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New device measures powder flow during laser cladding

Fraunhofer IWS researchers have developed a device that measures the flow of metal powder during laser cladding.

The powder flow meter will make it possible to measure exactly which metals flow in what quantity into the focus of the laser beam. 

This will help reduce the costs of powder-based laser cladding, improve the quality of the components produced and make the entire production process precisely repeatable – a particularly important requirement in high-tech industry.

Known as POWDERscreen, the device combines modern sensor technology with special software, a screen, and interfaces for data transfer. Photo sensors count the particles in the powder stream, and the software uses them to calculate the feed rates. The screen displays the processed data to the machine operator.

POWDERscreen can be mounted on any process head for powder laser cladding. It shows its strengths particularly well when combined with Fraunhofer IWS’ COAXquattro nozzle, which can feed up to eight different powders or wires in separate channels into the laser focus to produce in-situ alloys. COAXquattro supports up to 30 grams per second per channel, meaning significant powder rates can be achieved. The combination of technologies is particularly suitable for high-performance processes in which large and complex components have to be produced, coated or repaired with high quality, reproducibility and speed.

‘So far, powder-based laser cladding still falls short of its potential,’ said Rico Hemschik, the engineer who developed POWDERscreen. ‘With the powder flow meter, we are taking a big step towards a more efficient, controlled and automated additive manufacturing process.’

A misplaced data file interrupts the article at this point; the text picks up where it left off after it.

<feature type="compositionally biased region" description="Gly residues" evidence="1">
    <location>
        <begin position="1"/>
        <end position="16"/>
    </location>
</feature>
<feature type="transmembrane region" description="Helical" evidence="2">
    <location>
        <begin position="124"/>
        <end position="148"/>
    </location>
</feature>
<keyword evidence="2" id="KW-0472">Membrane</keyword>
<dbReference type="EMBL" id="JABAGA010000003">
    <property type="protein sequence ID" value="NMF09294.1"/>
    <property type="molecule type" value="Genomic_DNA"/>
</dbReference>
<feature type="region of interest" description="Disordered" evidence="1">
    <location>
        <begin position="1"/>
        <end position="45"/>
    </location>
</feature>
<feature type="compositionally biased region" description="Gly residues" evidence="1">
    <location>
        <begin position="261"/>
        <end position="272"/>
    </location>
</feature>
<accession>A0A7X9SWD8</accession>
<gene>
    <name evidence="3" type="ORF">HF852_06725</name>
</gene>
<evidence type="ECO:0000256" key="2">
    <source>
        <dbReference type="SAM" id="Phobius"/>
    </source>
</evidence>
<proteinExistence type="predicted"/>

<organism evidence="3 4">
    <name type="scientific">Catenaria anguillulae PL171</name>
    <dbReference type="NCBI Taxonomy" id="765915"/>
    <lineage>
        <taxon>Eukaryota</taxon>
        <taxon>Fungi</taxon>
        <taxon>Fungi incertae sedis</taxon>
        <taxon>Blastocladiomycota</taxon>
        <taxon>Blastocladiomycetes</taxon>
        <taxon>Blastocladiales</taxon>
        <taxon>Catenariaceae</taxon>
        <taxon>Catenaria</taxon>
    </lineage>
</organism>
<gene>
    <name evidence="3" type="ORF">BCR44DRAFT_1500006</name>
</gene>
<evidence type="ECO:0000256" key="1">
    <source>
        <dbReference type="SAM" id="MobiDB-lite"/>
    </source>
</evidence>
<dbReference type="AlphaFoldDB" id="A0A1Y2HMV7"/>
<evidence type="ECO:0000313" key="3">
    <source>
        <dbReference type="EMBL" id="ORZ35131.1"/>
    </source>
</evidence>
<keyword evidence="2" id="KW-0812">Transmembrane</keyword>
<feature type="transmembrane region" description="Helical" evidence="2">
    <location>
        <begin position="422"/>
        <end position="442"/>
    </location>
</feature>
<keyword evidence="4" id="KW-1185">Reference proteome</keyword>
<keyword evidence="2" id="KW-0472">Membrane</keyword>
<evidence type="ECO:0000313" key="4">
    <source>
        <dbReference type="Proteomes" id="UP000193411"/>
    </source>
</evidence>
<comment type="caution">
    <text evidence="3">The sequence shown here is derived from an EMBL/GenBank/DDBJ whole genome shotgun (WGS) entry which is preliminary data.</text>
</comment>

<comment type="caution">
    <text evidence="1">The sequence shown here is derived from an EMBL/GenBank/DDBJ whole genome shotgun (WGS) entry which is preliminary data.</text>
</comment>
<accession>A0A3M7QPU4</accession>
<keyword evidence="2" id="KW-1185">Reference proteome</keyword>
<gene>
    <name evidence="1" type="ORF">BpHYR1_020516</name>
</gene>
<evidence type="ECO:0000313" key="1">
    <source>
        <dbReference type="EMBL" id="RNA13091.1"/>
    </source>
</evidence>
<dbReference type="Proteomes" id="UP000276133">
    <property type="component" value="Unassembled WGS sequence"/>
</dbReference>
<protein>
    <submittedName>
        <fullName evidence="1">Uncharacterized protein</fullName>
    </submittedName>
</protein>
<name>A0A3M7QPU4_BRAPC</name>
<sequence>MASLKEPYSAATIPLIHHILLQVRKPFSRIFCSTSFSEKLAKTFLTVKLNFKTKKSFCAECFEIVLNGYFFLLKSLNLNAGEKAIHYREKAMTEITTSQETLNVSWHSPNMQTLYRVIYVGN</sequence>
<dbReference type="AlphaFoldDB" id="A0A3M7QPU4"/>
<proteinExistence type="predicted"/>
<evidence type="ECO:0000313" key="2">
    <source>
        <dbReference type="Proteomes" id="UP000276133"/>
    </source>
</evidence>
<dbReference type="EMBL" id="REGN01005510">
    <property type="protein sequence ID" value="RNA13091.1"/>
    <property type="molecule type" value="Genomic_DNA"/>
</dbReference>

Via its interfaces, POWDERscreen can be integrated together with other process monitoring systems into modern industrial environments or solutions for the Industrial Internet of Things. In the future, such combined process monitoring systems could independently generate digital twins of additively produced components. The information about where the laser melted, alloyed and shaped which powder and in what quantity can in principle also be automatically merged into a virtual computer model.

The Fraunhofer IWS researchers see great application potential for POWDERscreen in the aerospace industry, where it could be used to reproduce and repair intricately shaped turbine blades with additive processes in consistently high quality. The same applies to stamping tools in automotive manufacturing or prototype production across almost all sectors of industry.

Systems such as POWSERscreen could mean that machine operators no longer have to set up powder-based laser cladding systems ‘freehand’ and with numerous trials, but instead on the basis of precisely recorded and repeatable process parameters. This would shorten the run-in curve and reduce the reject rate at the start of a small series.

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